Rubio comes in a solid second. Rubio's home state rival, Jeb Bush, does a little bit better than breaking even.
Wisconsin Gov. Scott Walker is looking very strong, leading with 24 percent support. That's 10 percentage points higher than the second-place Republican, Texas U.S. Sen. Ted Cruz. And what's most impressive is that Walker was only at percent when PPP surveyed New Hampshire voters back in January.
Rand Paul is third with 12 percent, and Jeb Bush comes in fourth with just 10 percent support. Marco Rubio and Chris Christie follow with 8 percent. Mike Huckabee and Dr. Ben Carson are at 7 percent. Rick Perry is at 4 percent...
...Bush continues to face some early skepticism from conservative voters. His overall favorability spread is only 41/40 among New Hampshire voters, and among voters who identify themselves as "very conservative" he's actually on negative ground at 34/45. Only six percent within that group say Bush is their first choice to be the Republican nominee.
According to this Bloomberg New Hampshire focus group, the idea of Bush as the front runner engendered laughter and not a single one of that group would support him.
U.S. Sen. Marco Rubio's, R-Fla., high-profile rollout of his presidential campaign this week paid off in Florida, a new poll shows.
Rubio edges former Gov. Jeb Bush, R-Fla., in Florida according to an early presidential primary poll from Mason-Dixon released on Friday. Taking 31 percent, Rubio has the slightest of leads over Bush who gets 30 percent. U.S. Sen. Ted Cruz, R-Texas, pulls 8 percent, U.S. Sen. Rand Paul, R-Ky., garners 7 percent while Gov. Scott Walker, R-Wis., takes 2 percent in the poll while 5 percent back other candidates and 17 percent are undecided.
The former governor continues to lead the field of potential 2016 candidates with 24 percent. That's 9 percentage points more than the next candidate in Florida, Wisconsin Gov. Scott Walker, who comes in at 15 percent. Marco Rubio is a close third with 12 percent.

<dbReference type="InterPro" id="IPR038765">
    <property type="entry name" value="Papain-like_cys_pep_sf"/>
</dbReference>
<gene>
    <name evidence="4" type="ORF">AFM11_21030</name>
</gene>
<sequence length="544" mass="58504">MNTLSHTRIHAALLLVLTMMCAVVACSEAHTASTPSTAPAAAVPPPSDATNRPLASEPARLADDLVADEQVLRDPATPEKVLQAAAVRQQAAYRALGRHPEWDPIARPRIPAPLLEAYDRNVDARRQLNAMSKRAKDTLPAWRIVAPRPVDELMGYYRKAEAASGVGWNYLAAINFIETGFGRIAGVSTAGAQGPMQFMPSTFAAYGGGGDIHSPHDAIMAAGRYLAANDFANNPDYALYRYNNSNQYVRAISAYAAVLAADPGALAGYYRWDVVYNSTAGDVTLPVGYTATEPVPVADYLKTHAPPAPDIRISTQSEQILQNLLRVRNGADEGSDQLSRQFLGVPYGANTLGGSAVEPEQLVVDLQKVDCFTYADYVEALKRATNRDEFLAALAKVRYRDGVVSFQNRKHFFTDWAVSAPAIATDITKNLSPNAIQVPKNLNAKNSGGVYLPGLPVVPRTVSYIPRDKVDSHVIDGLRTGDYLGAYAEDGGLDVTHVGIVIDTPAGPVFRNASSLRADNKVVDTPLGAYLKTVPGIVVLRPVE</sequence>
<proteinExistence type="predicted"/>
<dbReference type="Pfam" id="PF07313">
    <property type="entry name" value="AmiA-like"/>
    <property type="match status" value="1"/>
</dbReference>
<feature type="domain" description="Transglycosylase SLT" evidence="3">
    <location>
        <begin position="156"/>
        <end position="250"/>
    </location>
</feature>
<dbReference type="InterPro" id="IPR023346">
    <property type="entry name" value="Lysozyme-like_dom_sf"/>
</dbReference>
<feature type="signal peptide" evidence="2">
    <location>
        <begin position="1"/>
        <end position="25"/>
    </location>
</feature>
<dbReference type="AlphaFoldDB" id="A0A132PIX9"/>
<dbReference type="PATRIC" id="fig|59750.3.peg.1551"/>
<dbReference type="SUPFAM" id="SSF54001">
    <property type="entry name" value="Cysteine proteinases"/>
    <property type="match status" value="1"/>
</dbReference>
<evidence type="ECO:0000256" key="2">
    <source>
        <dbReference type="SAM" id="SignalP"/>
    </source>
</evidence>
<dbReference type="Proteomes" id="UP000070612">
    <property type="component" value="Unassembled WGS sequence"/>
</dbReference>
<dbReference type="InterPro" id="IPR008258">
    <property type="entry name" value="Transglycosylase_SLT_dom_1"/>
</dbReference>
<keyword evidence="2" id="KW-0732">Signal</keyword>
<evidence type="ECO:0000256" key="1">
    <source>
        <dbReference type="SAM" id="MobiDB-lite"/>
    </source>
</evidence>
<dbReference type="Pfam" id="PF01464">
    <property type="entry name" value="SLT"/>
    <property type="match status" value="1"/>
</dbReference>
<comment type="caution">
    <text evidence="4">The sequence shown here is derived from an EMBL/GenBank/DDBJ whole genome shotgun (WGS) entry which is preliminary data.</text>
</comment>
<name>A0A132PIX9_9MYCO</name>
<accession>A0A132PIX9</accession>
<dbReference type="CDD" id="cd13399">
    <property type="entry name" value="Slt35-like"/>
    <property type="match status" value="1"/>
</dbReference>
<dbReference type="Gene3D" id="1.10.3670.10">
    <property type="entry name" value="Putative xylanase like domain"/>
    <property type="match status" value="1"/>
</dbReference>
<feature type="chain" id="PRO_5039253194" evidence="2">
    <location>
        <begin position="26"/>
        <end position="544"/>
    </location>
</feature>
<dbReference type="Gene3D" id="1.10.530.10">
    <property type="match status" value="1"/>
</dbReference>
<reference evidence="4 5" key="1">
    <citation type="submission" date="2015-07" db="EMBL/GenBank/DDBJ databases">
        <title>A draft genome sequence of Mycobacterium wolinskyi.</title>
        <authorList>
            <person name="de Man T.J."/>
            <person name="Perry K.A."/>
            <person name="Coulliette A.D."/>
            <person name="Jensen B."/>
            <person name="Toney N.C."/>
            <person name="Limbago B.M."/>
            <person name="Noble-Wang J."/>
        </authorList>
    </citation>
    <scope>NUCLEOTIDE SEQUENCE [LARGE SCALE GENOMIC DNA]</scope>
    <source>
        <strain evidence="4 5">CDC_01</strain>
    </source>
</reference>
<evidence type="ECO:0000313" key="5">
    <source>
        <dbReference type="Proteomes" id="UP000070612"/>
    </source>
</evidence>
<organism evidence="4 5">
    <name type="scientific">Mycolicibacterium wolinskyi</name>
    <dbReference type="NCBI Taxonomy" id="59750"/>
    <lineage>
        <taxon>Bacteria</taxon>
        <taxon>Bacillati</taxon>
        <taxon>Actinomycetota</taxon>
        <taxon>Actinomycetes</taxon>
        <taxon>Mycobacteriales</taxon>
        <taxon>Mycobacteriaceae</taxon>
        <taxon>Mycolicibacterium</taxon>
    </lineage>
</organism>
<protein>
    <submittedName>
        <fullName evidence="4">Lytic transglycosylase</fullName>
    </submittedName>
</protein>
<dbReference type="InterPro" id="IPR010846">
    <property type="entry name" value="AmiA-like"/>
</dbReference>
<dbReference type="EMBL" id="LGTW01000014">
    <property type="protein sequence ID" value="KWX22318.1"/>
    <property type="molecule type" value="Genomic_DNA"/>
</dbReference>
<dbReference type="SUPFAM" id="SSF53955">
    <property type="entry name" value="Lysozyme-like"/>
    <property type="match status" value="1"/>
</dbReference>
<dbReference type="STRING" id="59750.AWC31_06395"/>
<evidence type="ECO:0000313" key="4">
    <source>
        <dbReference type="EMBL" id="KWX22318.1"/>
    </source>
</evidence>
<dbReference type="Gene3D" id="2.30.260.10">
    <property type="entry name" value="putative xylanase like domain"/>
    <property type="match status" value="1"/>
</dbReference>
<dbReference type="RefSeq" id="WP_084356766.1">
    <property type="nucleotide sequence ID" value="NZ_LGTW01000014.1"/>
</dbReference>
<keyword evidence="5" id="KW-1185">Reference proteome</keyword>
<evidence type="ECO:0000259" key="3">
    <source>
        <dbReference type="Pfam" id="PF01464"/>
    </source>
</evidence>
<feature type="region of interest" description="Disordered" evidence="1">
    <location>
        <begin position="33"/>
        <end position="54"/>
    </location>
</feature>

However that's an 8-point drop for Bush since the last time Quinnipiac polled Florida voters two months ago, when he topped the field with 32 percent of the vote. (Emphasis added)
"Bush has a lead over the field in his home state of Florida, but it's not anywhere near insurmountable, " said Peter A. Brown, assistant director of the Quinnipiac Poll.
Even the vaunted big donors that are supposed to be part of the "shock and awe" campaign to lock up support with the big money are not, according to the New York Times, all that thrilled with Bush:
Three months into what allies once confidently described as a "shock and awe" drive to overcome his rivals and dominate the Republican presidential field, Jeb Bush's early campaigning looks like the juggernaut that wasn't...
...For all the Republican "bundlers" who have signed up to raise money for Mr. Bush, others remain uncommitted or are hedging their bets by aiding more than one candidate. Some are privately chafing at what they view as the Bush camp's presumption of their loyalty.
Bush may have thought that his last name and all of the millions of dollars in donations he is receiving would give him an unobstructed path to the nomination, but he did not anticipate the wrath of millions of mama and papa bears and teachers not ready to yield their children and students to the government/corporate education reform that he is peddling.